New Arrivals
Author-Sheila Paulson

by Sheila Paulson

Summary: Blair has a tooth pulled. Jim has a worse day. Rated G.

Author's Notes: Originally published in Sentry Duty 2.

Disclaimer: Alas, I do not own Jim and Blair or The Sentinel.

The novocain was wearing off. Blair wiggled his jaw, prodding at the wadded cotton ball tucked into his cheek. This really sucked, man! Bad enough to have an abscessed wisdom tooth that had needed an emergency extraction, but worse, it had made him miss the excursion he'd promised to go on with Professor McIlhon and a selected group of the older man's students. He didn't know any of the kids, but they were fledgling anthropologists, people he could relate to. The trip into Olympic National Park so they could see a real rain forest, even if it wasn't a tropical rain forest, had appealed to Blair's sense of adventure. Six eager kids, McIlhon, who was interesting in spite of a gruff exterior, and a chance to 'play hookey' from his own classes and even from his police observer duties with Jim had given him a sense of unexpected freedom. When he'd awakened with a throbbing jaw, he'd deliberately ignored it as a minor annoyance. Maybe it would let up, and if it didn't, it could wait until tomorrow. That tooth had been cranky for weeks. There was no reason to think it wouldn't settle down in time for the trip.

He'd made himself an ice bag and applied it surreptitiously, dumping the ice into his thermos when Jim had poked his head into the kitchen and asked him about his raid on the ice cube trays.

"Just getting ready for the trip," Blair had explained.

"Make sure you fill those again before you go," Jim said, knowing his Guide too well to let it go.

"You know it," Blair promised. There was always some new duty that made up a part of the house rules at Casa Ellison. Feigning conscious virtue, Blair had moved toward the sink with the empty tray.

Apparently satisfied, Jim had watched him for a minute to make sure he was going to follow through, then he had gone to work. Freed from the constraint of pretending perfect health, Blair had mixed up a natural pain killer that had always worked until now.

It didn't this time.

By the time he reached the pick-up spot for the shuttle bus, he was in such pain even the students, who had never seen him before, could tell something was wrong. McIlhon caught Blair by the chin, studied his face, and sent him sternly off to the dentist.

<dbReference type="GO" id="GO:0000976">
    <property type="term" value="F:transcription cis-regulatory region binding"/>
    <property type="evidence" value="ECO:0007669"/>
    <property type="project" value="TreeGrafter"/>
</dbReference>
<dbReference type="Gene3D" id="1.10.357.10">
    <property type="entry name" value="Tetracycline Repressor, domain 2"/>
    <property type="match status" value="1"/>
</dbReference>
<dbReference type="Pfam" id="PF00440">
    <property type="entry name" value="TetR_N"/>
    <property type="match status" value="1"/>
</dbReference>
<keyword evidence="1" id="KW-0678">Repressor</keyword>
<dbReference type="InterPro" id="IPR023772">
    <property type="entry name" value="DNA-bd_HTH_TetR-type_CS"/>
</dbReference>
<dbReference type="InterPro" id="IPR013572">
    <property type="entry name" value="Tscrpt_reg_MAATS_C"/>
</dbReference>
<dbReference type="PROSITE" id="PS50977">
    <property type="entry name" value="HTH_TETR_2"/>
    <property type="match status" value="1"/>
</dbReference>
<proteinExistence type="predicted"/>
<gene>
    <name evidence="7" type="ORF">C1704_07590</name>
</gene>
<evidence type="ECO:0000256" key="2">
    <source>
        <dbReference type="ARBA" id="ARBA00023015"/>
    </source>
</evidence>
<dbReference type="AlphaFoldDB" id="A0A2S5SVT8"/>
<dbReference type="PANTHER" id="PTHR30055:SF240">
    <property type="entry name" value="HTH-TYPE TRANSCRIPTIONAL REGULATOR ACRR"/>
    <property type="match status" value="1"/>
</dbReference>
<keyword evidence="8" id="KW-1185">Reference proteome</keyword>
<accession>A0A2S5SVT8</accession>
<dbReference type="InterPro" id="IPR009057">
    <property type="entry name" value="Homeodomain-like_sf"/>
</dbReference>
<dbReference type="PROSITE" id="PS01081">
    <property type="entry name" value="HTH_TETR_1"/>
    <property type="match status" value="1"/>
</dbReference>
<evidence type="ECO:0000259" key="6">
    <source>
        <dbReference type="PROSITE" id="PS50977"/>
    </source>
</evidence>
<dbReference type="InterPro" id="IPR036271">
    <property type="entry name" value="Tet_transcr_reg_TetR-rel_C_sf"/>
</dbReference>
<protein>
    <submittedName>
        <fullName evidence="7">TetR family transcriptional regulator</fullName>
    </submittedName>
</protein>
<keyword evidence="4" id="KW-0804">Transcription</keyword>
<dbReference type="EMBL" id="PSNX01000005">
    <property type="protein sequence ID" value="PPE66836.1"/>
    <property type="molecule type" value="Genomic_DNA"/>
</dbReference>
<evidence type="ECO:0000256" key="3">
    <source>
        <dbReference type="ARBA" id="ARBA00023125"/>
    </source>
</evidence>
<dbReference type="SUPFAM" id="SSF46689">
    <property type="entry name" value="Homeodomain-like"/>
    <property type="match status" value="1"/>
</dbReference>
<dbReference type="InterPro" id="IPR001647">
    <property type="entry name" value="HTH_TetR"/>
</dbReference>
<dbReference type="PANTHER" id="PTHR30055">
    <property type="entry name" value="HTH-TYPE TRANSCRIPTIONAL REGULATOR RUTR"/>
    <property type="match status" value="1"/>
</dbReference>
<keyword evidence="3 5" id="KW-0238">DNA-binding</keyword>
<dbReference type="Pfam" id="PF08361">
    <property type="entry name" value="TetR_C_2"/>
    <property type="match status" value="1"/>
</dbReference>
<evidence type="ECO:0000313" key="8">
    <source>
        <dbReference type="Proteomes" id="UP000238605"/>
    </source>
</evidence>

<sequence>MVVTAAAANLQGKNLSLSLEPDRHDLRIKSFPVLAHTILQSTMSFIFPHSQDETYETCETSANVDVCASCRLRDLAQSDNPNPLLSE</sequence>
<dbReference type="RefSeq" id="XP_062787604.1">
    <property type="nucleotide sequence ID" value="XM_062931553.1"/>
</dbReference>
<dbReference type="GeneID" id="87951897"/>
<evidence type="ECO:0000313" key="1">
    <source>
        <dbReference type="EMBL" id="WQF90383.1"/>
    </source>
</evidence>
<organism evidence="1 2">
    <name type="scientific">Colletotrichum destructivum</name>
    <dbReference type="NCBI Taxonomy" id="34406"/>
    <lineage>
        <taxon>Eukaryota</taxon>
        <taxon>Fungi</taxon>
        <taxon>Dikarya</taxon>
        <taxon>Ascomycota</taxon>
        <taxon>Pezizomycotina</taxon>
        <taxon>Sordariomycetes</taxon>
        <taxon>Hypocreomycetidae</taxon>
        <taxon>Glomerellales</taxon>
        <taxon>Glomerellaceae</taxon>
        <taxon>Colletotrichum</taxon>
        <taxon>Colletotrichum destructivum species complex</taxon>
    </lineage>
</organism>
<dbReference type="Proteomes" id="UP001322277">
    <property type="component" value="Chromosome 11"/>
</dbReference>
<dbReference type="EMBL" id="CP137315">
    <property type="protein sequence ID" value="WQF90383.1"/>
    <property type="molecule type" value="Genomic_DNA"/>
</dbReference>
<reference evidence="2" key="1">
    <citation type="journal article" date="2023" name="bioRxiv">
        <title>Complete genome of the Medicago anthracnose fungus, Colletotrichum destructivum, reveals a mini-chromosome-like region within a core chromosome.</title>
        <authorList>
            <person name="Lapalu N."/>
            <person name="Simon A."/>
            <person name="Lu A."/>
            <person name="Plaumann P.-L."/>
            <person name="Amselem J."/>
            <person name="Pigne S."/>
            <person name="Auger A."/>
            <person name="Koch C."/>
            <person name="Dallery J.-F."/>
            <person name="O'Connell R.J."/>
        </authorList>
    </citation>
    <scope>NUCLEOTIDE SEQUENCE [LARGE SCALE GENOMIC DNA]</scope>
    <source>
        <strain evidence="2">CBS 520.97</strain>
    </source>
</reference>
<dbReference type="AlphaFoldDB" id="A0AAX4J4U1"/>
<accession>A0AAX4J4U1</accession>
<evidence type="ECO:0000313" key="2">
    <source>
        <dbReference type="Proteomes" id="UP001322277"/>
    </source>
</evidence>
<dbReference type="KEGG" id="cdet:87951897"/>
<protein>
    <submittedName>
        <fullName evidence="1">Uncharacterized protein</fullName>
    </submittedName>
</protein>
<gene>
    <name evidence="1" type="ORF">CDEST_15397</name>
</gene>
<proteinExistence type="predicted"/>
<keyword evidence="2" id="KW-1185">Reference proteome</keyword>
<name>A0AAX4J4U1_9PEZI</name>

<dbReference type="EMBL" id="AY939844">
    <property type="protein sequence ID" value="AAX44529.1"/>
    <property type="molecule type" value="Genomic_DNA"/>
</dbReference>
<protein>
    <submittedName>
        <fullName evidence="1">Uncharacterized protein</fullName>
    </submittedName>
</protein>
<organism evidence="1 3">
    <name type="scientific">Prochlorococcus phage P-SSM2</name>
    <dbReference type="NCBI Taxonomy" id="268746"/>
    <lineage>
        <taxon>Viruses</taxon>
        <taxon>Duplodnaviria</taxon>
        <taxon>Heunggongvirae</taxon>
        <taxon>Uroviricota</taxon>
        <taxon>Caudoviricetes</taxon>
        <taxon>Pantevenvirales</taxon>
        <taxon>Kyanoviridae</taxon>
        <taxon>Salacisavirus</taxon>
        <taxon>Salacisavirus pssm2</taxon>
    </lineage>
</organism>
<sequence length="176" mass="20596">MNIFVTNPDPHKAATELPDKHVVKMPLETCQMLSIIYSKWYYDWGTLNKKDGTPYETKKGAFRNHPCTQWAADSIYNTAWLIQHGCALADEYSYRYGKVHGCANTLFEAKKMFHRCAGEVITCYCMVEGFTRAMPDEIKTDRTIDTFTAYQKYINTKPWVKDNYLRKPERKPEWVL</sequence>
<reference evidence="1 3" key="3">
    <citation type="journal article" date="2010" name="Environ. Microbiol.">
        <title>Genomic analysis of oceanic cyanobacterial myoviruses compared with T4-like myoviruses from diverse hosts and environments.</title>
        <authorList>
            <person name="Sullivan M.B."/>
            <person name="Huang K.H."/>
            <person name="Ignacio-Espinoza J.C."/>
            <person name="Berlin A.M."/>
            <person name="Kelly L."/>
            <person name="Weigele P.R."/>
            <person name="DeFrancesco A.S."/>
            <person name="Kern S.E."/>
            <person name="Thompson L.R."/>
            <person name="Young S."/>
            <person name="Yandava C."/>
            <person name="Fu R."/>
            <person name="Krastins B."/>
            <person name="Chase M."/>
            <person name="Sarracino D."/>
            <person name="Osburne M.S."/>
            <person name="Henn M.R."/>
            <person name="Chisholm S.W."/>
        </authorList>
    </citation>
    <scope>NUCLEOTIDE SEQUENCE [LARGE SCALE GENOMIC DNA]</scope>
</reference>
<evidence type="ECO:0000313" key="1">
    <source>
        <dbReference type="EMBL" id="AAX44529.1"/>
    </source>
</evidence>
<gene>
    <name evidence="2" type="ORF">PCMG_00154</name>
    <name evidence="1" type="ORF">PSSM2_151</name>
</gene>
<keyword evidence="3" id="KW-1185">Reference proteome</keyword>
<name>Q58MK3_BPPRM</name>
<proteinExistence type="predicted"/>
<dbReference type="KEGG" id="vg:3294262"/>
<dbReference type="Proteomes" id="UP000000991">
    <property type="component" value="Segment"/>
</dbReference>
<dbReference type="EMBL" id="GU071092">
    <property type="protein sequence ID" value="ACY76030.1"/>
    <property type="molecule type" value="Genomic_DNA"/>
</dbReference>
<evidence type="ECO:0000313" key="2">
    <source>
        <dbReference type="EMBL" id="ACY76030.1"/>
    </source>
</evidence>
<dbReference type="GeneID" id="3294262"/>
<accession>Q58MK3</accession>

"If I can't handle this bunch of wild Indians, I've got no business taking them out," he'd said when Blair had started to apologize for leaving him in the lurch. "You need to have that seen to. You young ones always think you're immortal. Go. Take care of yourself."

So instead of a field trip into the rain forest, Blair had spent the morning in a dentist's chair, having his tooth pulled and listening to a stern lecture about how ignoring such a problem could have led to further problems such as poisoning his system. Armed with a prescription for antibiotics and a firm order to take them instead of any of nature's own remedies, Blair had felt too groggy to drive home. Leaving his car in the dentist's parking lot where Jim could drive him to pick it up after work, he filled the prescription and flagged down a cab. He wound up back at the loft, his entire jaw, cheek, and tongue still numb. Ever since, he'd been checking and replacing the cotton pads, trying not to poke his tongue into the cavity to investigate it, and dreading the moment the novocain gave up the ghost.

And now it had. The sharp, stabbing agony was gone, but in its place was a dull ache that throbbed in time with his heartbeat. He felt like he'd been punched on the jaw and was sure if he wandered into the bathroom and looked in the mirror, he'd have bruises to prove it. Reluctantly, he took the scheduled antibiotic and once again tried his natural pain killer. This time, it worked better, but the combination made him sleepy.

Tired and drained, Blair dragged a blanket from his room and curled up on the couch. It was a gorgeous day--all the better for running around in the rain forest--so he opened the balcony doors and tried to imagine himself out communing with nature, thinking wistfully of the rain forest. He had papers to write, but he didn't have the energy to drag out his laptop and reference materials and start. With the television providing background noise, he tried to read some textbooks and papers, but his attention span didn't stretch very long. This was not the way he'd planned to play hookey. Feeling a little sorry for himself, he wished for company, someone who would be soothing, stroke his fevered brow. Hard to image Jim as the brow-stroking type, but Ellison would be sympathetic, once he got done yelling about the mess Blair had made of the loft in his absence.